Another argument against the use of Flash I frequently seen thrown around is that, because the software is proprietary, you’ll never know how long it will be supported. This to me is so patently absurd, it hardly calls for a comment. Is anyone out there still developing in HTML 1.0? Hell, at work we find ourselves in a strange (but I expect not uncommon) predicament. Our server is still installed with the open source PHP 4.something. Of course we would love to upgrade to PHP 5, but we first have to weigh the costs and benefits of having to repair the several apps that are liable to break when we do so. Meanwhile I can still view Flash sites from the late 90’s in Flash Player 10 (not that I’d want to, but that’s another story). I hate to be the one to break the news to anyone, but in this industry the one constant you can count on is change. Technologies both “open” and “proprietary” come and go and programming languages fall to the wayside like latin. To suggest to someone they shouldn’t develop for a specific proprietary platform because it has an uncertain future is like telling that same someone there’s no sense in learning HTML5 because it’ll eventually be replaced by HTML6 and you’ll have to dump your entire code base and learn something new. If absolute certainty in a specific field is that important to you, good luck in today’s world. Maybe plumbing would be a more suitable profession. There’ll probably always be pipes around and you’ll more than likely get paid more.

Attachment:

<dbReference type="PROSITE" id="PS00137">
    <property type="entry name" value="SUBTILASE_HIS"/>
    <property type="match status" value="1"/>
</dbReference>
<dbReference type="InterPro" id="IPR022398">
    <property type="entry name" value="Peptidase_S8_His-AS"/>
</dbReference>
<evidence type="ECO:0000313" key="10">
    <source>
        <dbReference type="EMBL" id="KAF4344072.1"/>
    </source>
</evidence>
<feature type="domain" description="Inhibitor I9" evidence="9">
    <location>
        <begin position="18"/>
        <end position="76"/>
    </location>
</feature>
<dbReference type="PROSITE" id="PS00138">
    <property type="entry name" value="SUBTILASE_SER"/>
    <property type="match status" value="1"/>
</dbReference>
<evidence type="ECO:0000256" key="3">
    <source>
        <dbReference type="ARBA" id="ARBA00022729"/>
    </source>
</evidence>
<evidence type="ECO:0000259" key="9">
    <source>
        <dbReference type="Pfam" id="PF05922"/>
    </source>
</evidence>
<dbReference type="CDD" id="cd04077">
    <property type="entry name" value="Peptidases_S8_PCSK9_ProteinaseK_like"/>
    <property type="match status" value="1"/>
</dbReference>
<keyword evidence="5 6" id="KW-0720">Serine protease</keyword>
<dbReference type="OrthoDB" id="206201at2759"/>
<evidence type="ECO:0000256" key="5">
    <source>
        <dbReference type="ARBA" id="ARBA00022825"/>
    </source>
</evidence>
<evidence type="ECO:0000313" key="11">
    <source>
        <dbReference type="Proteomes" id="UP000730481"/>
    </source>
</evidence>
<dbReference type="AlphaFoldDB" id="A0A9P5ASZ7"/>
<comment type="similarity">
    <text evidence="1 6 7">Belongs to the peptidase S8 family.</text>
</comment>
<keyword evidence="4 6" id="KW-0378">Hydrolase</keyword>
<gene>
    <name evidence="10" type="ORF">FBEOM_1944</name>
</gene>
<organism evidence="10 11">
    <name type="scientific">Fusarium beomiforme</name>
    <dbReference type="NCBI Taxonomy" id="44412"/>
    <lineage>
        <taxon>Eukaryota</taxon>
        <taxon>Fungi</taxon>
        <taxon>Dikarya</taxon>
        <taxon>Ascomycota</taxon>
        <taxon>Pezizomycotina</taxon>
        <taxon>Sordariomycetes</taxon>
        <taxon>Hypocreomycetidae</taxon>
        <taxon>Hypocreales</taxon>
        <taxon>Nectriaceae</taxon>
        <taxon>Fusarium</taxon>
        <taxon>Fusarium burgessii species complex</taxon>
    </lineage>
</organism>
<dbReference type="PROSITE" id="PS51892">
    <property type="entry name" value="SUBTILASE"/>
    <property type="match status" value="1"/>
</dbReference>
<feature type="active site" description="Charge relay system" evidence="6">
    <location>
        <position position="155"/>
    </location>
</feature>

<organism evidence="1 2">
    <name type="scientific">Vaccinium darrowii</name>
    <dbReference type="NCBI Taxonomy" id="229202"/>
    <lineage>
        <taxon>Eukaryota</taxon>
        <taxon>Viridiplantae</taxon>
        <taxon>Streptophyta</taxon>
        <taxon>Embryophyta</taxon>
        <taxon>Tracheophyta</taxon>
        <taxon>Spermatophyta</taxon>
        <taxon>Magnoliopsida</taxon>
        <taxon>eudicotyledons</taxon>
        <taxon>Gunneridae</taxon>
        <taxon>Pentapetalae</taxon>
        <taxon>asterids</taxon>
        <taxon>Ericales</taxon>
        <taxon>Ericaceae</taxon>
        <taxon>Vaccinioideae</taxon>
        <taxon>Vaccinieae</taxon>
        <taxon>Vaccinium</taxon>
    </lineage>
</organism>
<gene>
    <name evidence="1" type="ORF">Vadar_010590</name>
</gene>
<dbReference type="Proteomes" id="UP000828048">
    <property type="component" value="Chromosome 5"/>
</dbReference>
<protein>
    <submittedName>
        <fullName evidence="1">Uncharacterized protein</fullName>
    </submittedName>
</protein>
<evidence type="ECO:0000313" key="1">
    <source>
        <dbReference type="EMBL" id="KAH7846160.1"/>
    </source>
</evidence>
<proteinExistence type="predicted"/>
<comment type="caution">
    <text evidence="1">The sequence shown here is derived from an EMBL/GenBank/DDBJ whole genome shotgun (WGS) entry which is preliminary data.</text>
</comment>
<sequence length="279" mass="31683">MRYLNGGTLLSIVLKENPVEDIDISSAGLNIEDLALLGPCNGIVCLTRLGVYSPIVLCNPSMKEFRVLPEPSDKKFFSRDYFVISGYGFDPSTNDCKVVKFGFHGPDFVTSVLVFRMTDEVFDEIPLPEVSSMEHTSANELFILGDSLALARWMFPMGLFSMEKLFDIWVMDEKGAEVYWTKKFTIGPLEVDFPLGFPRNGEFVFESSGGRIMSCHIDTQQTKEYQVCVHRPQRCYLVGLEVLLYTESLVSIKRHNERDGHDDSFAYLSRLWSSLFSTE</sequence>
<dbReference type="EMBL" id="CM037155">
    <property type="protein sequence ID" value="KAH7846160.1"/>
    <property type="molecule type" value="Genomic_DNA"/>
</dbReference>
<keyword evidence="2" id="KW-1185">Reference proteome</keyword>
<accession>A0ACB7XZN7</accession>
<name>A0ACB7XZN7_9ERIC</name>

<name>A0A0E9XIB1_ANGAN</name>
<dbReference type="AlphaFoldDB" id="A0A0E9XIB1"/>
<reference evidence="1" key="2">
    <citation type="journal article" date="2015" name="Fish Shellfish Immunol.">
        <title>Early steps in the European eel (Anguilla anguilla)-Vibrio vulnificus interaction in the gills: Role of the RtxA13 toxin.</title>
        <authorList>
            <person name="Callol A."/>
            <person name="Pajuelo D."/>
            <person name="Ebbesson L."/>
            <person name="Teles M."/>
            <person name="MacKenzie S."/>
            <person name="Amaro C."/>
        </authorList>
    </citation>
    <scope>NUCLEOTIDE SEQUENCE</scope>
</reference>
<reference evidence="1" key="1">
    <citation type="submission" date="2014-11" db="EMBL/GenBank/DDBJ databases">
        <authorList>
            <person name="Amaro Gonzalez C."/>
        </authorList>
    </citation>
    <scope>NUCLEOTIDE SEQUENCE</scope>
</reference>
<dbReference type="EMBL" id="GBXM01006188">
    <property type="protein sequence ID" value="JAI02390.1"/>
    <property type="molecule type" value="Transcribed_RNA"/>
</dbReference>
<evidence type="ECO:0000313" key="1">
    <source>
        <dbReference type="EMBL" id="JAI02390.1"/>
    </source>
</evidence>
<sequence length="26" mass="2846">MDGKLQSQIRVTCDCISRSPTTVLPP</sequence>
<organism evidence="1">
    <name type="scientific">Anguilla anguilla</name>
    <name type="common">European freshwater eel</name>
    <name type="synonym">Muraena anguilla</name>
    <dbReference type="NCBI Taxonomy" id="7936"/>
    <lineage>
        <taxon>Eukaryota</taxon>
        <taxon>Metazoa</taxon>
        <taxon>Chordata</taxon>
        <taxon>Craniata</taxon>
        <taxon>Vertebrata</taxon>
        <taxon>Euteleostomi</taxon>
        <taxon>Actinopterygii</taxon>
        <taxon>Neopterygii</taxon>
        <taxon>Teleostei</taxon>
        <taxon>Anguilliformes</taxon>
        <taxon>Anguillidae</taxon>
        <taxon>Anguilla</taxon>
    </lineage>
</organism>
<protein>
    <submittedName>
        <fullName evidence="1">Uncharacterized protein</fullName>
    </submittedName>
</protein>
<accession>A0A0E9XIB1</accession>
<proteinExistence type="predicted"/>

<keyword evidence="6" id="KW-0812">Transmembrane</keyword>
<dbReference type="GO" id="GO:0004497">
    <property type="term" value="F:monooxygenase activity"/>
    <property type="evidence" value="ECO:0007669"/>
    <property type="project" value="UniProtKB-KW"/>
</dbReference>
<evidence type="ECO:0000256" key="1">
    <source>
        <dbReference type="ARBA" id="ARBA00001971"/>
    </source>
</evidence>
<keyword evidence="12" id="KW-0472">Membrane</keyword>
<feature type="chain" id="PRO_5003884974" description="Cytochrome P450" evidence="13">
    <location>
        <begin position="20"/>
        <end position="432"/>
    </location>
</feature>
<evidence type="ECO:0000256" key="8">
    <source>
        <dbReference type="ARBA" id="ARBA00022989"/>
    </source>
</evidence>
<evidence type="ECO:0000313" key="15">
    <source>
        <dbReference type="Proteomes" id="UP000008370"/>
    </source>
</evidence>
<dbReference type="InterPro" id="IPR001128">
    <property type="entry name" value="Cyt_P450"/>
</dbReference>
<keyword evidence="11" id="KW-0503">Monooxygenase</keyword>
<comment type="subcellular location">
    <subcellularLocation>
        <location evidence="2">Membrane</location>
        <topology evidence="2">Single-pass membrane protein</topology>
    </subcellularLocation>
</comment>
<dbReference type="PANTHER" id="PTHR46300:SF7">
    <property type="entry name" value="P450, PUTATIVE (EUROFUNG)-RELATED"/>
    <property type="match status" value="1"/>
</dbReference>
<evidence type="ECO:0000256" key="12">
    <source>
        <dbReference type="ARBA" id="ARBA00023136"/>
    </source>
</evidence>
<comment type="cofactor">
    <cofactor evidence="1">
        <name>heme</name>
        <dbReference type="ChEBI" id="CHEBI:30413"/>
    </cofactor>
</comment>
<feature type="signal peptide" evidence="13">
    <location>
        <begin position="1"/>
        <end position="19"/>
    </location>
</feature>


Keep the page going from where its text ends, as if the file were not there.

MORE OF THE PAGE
Code Breeds Bugs

Yet another argument I see against Flash is that Flash apps are often buggy and can lead to browser crashes or what have you. As has been pointed out time and time again this is a developer problem – not a platform problem. Who hasn’t been to a site where a database connection could not be made, a javascript error was thrown, or CSS wouldn’t render properly in the browser? Christ, even google.com doesn’t validate properly according to W3C standards. Does that mean that PHP, javascript, CSS, and HTML are all “bad”? Of course not. You’d have to be a drooling imbecile to even think so. And yet, for some reason, people who say things like “Flash crashed my browser, I’m getting a Flash blocker [plugin, mind you] and never looking at another Flash site” are taken seriously on a regular basis (well, at least by others who dislike Flash just as much). This line of “reasoning” makes absolutely no sense to me.